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Team Intellect

Sounds good, doesn’t work: How do Silicon Valley’s job perks fare in APAC?

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Table of Content

Table of Contents

Free food, unlimited vacation, and occasional sabbaticals.

These are some of the job perks that companies in the Asia Pacific are adopting for their workplaces. With global innovators like Facebook, Google, and Netflix leading the way with such benefits, some organisations have followed suit to gain an edge in talent acquisition and retention. 

While there are advantages, these job perks aren’t always carefully evaluated in the same way a traditional benefit would be. Organisations may grab headlines or see a spike in applicants, but can job perks make them an employer of choice? 

Here are some drawbacks that HR professionals should consider before adopting them. 

There’s no such thing as a free lunch 

A great many YouTube videos have been filmed of Google’s cafeterias, and companies in the Asia Pacific are following suit. Canva, for example, offers free food throughout the day in the Philippines, even allowing birthday celebrants to request their favourite dish on their special day.

Now, don’t get us wrong; we love free food as much as the next employee. You save time, money, and effort. It’s the answer to our first-world problem of not knowing what to grab for lunch. According to psychologist Susan Albers, it’s an extra perk, especially for employees who feel underappreciated.

But free food may be counter-effective to wellness in more ways than one. A study in 2019 found that these goodies tend to be high in calories, and their sugar content can lead to fatigue and a loss of concentration. Even if employees do not overeat, the strings attached (e.g. employees must work longer hours to qualify for free dinners) may promote schedules that lead to burnout.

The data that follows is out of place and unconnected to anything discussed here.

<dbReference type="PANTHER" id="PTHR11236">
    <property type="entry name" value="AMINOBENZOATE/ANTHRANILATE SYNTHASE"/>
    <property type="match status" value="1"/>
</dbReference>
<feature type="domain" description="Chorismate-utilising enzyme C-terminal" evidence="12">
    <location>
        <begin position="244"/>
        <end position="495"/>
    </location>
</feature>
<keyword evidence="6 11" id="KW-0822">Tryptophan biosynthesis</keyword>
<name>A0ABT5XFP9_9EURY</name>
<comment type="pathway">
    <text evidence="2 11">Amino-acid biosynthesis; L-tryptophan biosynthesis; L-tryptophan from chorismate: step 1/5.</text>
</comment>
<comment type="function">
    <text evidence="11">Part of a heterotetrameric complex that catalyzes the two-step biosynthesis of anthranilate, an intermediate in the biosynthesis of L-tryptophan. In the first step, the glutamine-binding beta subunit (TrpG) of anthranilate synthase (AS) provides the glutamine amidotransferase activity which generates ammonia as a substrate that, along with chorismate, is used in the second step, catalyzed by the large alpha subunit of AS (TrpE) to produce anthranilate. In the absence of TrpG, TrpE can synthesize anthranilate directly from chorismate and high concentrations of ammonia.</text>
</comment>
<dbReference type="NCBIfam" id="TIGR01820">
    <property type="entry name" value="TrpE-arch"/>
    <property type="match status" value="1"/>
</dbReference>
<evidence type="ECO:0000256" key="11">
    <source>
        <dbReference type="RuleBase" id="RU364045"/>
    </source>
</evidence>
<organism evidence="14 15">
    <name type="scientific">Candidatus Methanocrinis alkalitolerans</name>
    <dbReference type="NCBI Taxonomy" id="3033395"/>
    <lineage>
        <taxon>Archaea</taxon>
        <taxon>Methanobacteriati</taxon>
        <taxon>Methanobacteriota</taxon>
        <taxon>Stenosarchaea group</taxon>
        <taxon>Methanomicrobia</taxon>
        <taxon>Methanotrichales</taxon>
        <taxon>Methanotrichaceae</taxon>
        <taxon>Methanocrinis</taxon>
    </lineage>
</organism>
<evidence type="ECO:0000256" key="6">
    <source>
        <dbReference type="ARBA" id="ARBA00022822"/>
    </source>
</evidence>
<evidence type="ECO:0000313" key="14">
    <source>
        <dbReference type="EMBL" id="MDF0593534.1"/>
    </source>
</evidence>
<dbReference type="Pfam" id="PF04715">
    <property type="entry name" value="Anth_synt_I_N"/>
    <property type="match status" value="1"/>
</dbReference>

As employers experiment with free food to bring team members back to the office, they will do well to set a clear purpose for the benefit and guidelines around its availability. For example, employees at Shopee received free dinners if they stayed past 7.30 pm and ordered in advance. This is helpful for employees to be more mindful of their consumption, so they neither overindulge nor overwork.

Sabbatical leave as a “reset” button

Adobe is among the companies that reward long-tenured employees with sabbaticals, allowing employees who have been with the company for more than five years to take four weeks off. The intent? To attract, retain, and engage employees, who may return from their pursuits – from further education to volunteering opportunities – with new perspectives that benefit the company.

No wonder companies in APAC are catching on. Employees of The Lo & Behold Group can take a month off after five years of service, while those of Maybank Singapore can take up to two years. This may be why the latter has observed an improvement in retention; more than half of its employees have worked there for over five years.

Apart from enhancing employee retention and engagement, a study found that sabbaticals also serve as a “stress test” for the organisational chart. When company leaders take time off, interim leaders become more effective, responsible, and collaborative. That’s great news for succession planning.